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Austin vows stronger action against sexual assault in the military

Defense Secretary Lloyd Austin arrives to speak at the Pentagon on Feb. 19. (Alex Brandon/AP)

Defense Secretary Lloyd Austin on Friday vowed to take stronger action against sexual crimes in the military after a Marine said in a viral video that the service had failed to punish her “perpetrator,” whom defense officials described as a colleague accused of disseminating private imagery of her without her consent.

Calling the video “deeply disturbing,” Austin acknowledged in his first media briefing as Pentagon chief that the Defense Department needed to do more to curb a problem that has persisted despite years of campaigns, training and high-level promises to contain it.

“We have been looking at this for a long time in earnest, but we haven’t gotten it right,” Austin, a retired four-star Army general, said. “My commitment to my soldiers, sailors, airmen and Marines, and dependents is we’re going to do everything in our power to get it right.”

In one of his first actions after being confirmed as Pentagon chief last month, Austin ordered senior defense officials to provide data on incidents of sexual assault and harassment and how they have been handled, a move he described as a first step toward a more effective response.

“You can look for us to take additional steps in looking in detail at ourselves and what has worked, what hasn’t worked and what measures we need to take going forward to ensure that we provide for a safe and secure and productive environment for our teammates,” Austin told reporters. “I think any other approach is, in my view, irresponsible.”

Austin also addressed a raw, emotional TikTok video that spread widely on social media on Thursday night after it was posted by Not In My Marine Corps, a group that advocates for survivors of sexual assault and harassment among service members.

The Marine in the video said she was able to see her “perpetrator,” another Marine, in court and had initially been frustrated because she believed he would be allowed to leave the service with an honorable discharge. But then she learned his commanding general, whom she did not name, had decided to retain him, even though he had admitted to the assault, she said through tears.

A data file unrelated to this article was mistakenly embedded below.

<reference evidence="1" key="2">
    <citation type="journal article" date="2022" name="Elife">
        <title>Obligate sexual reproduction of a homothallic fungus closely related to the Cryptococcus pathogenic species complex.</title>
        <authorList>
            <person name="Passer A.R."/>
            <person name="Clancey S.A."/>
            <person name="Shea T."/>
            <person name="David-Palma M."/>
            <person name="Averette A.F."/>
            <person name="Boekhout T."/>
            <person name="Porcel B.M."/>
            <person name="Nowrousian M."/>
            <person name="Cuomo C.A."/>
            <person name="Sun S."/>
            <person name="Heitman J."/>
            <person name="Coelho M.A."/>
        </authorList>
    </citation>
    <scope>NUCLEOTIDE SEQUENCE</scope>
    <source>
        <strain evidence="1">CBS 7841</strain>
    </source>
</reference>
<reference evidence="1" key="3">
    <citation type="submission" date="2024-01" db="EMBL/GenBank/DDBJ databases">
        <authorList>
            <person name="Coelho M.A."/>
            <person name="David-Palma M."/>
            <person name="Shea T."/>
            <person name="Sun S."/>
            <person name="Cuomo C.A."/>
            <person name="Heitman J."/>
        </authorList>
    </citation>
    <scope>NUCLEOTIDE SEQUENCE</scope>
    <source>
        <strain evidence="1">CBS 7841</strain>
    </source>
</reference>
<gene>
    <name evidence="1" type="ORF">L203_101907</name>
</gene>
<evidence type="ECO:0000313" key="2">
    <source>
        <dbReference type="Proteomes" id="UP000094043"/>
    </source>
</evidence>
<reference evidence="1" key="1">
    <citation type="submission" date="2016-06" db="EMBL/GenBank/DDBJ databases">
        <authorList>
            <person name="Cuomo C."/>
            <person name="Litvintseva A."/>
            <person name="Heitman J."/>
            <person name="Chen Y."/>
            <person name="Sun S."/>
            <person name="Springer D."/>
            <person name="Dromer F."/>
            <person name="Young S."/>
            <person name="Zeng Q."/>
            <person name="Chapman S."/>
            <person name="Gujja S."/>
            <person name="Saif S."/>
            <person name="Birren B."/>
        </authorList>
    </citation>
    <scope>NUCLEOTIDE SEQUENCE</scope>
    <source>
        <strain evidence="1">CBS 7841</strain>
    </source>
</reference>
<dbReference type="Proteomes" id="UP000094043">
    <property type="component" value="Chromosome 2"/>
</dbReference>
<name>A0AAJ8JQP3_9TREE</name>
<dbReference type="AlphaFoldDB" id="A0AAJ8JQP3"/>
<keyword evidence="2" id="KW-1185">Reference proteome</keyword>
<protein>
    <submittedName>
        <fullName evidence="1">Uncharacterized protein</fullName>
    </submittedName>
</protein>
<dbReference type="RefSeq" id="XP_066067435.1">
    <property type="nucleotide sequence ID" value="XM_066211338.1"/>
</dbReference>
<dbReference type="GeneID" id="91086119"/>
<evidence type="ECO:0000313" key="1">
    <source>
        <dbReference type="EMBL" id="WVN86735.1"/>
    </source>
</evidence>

“This is exactly why . . . females in the military . . . kill themselves,” she said in profanity-laced remarks.

Asked about the Marine’s remarks, Austin said: “I found the video deeply disturbing, and I’ve asked my staff for additional information, and I’ll leave it at that.”

A Marine official with knowledge of the case said it focuses on the distribution of private imagery of the woman without her consent. The official spoke on the condition of anonymity because of the sensitivity of the situation.

Austin, the country’s first African American defense secretary, is promising more effective leadership as the military attempts to reckon with sexual assault and racial discrimination, in addition to what is believed to be a smaller problem with support for domestic extremist groups in the ranks.

According to the military’s annual sexual assault report for fiscal 2019, there were nearly 8,000 reports of sexual assault involving a service member as a victim or a subject that year, a slight increase from fiscal 2018.

On Friday morning, before Austin spoke about the video, Marine Corps officials said they were looking into the case. “Sexual assault is a crime, is unacceptable and violates our core values of honor, courage and commitment,” Capt. Casey Littsey, a Marine spokeswoman, said.

Later in the day, the Marine Corps said in a statement on Twitter that it was aware of the video: “The Marine Corps takes all allegations of misconduct seriously. The Marine’s command @iimefmarines has taken action to ensure the Marine is safe.”

As a policy, The Washington Post does not identify victims of sexual crimes without their consent.

In a statement on Twitter, the II Marine Expeditionary Force said the video “ refers to an allegation of misconduct regarding the wrongful appropriation & distribution of personal information. The current administrative separation process for the accused perpetrator mentioned in the video is ongoing.”

Erin Kirk-Cuomo, co-founder and executive director of Not In My Marine Corps, said in an interview Friday that the case was handled at the administrative level by the Marine Corps through a process known as nonjudicial punishment.

The accused Marine was recommended for removal from the service by a separation board, Kirk-Cuomo said. But Brig. Gen. Forrest C. Poole III, the commander of the 2nd Marine Logistics Group at Camp Lejeune, N.C., decided to keep the Marine in the military, she said.

Littsey later referred questions to Camp Lejeune. On Friday afternoon, Marine officials there had not responded to questions about the case, including whether it was under review at a higher level, but disputed that the process was complete.

The case comes after a scandal in 2017 in which hundreds of Marines were investigated for sharing nude images of female colleagues without their consent through a private Facebook group called Marines United. The situation prompted congressional intervention and numerous courts-martial.

Kirk-Cuomo said on Friday that the new case “looks like Marines United 2.0” and questioned how the case has been handled.

“It’s still a form of sexual violence, and it didn’t go to a court-martial,” she said.

Austin declined to say more about any action he might take in the case. “We want to make sure that, you know, I preserve my ability to adjudicate or take action or whatever needs to happen,” he said. “But the first thing’s first — we have to get the facts.”

Alex Horton contributed to this report.